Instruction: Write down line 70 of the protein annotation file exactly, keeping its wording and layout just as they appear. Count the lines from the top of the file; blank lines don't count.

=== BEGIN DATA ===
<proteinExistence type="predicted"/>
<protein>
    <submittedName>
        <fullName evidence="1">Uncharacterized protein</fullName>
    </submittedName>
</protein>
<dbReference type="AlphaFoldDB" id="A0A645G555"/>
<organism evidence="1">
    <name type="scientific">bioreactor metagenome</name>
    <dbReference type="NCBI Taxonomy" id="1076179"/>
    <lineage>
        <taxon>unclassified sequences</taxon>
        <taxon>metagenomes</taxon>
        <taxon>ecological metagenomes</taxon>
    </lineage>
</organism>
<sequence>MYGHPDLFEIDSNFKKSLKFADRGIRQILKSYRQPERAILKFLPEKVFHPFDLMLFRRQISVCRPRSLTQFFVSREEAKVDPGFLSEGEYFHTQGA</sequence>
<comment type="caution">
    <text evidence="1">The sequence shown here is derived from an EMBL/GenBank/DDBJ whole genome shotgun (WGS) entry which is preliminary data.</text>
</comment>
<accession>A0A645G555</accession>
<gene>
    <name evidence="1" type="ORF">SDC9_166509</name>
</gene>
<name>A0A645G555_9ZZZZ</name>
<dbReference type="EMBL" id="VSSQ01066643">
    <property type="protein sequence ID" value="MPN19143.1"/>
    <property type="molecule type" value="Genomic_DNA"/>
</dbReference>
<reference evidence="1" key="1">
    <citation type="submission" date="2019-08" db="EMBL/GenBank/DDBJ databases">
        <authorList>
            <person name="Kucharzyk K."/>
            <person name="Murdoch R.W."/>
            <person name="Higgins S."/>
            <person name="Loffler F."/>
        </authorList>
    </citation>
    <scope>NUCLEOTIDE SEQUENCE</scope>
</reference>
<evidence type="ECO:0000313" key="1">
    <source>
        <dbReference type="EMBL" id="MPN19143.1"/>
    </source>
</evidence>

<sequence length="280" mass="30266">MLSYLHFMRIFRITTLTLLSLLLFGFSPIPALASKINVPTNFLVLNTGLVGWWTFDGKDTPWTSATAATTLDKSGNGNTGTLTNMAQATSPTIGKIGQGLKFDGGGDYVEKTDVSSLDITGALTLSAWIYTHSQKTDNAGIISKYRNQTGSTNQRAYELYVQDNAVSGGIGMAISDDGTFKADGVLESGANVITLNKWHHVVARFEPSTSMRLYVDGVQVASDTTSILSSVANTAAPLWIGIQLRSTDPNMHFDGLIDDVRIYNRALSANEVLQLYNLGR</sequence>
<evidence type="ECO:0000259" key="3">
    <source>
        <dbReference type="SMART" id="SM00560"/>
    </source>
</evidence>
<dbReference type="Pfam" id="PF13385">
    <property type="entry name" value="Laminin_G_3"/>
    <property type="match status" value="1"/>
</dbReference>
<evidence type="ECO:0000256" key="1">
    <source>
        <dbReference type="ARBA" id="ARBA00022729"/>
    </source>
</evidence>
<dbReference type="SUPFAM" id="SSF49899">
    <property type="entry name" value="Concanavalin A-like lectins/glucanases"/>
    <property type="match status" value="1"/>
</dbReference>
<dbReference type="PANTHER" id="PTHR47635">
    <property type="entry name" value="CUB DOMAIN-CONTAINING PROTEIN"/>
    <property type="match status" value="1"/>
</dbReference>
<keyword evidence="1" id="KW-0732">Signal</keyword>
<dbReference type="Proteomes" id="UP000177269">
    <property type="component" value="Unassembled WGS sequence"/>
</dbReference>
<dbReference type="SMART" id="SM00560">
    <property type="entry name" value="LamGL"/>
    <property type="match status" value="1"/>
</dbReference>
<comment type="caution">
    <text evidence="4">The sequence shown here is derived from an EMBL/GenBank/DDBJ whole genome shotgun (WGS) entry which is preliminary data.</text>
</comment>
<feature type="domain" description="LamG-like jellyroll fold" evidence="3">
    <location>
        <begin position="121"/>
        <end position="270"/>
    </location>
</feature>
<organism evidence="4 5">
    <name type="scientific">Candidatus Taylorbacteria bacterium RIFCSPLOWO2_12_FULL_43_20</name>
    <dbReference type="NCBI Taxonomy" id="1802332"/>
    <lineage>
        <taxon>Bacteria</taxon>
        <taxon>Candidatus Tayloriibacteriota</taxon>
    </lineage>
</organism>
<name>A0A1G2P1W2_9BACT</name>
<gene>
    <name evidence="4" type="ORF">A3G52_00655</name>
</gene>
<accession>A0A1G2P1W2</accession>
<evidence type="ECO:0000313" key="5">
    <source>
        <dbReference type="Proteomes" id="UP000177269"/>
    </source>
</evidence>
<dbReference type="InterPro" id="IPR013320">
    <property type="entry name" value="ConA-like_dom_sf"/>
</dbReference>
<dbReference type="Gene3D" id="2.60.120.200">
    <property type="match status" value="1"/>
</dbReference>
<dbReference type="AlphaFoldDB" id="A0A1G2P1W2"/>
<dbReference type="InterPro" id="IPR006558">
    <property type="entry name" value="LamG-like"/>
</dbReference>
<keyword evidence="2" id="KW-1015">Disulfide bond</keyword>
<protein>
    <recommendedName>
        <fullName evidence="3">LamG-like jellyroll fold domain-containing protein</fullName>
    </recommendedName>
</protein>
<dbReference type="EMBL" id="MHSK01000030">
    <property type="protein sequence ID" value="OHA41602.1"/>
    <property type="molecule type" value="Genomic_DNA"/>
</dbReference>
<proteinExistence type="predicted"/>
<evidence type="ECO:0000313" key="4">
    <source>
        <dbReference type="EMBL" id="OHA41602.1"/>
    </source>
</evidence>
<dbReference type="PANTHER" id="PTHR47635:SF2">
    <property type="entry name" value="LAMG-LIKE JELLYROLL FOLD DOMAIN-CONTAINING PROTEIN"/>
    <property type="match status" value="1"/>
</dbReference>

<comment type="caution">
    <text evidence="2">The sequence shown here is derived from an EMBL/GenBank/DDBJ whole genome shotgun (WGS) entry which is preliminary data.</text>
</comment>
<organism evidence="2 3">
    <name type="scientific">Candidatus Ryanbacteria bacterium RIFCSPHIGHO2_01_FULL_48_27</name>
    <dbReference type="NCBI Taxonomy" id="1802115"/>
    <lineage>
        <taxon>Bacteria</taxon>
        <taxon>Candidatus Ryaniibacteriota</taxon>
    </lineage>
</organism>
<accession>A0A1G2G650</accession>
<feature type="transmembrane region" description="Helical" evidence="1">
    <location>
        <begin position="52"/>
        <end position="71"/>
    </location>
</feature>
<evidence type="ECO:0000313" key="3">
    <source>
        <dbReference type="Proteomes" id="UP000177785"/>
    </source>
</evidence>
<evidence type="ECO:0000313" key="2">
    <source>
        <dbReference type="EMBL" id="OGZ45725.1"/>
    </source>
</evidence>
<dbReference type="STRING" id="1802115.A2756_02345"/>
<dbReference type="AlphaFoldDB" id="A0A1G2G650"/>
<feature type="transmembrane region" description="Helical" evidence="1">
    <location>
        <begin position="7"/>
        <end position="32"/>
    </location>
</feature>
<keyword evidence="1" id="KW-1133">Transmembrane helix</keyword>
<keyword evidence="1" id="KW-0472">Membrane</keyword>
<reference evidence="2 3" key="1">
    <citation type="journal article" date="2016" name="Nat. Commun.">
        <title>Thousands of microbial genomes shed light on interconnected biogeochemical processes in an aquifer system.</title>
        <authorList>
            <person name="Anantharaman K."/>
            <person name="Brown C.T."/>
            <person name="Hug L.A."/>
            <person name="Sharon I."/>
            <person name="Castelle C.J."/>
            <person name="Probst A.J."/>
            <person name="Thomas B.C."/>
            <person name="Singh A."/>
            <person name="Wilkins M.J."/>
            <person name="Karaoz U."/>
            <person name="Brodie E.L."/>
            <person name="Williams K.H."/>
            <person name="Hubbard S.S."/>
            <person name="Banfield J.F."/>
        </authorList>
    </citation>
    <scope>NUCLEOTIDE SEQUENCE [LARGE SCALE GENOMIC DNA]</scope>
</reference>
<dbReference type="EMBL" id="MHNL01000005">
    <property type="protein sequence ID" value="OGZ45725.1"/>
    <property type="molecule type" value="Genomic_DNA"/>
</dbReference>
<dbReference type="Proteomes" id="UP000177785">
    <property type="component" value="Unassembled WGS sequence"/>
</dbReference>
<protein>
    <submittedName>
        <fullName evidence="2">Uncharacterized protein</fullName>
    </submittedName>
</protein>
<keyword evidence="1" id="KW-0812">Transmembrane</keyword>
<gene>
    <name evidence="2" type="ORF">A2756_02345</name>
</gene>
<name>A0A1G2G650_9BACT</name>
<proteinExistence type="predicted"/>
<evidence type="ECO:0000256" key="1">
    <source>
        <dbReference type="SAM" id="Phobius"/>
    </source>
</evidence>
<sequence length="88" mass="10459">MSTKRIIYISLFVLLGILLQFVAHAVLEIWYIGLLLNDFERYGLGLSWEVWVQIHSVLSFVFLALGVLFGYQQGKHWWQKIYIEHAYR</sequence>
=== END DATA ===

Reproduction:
<dbReference type="Proteomes" id="UP000177269">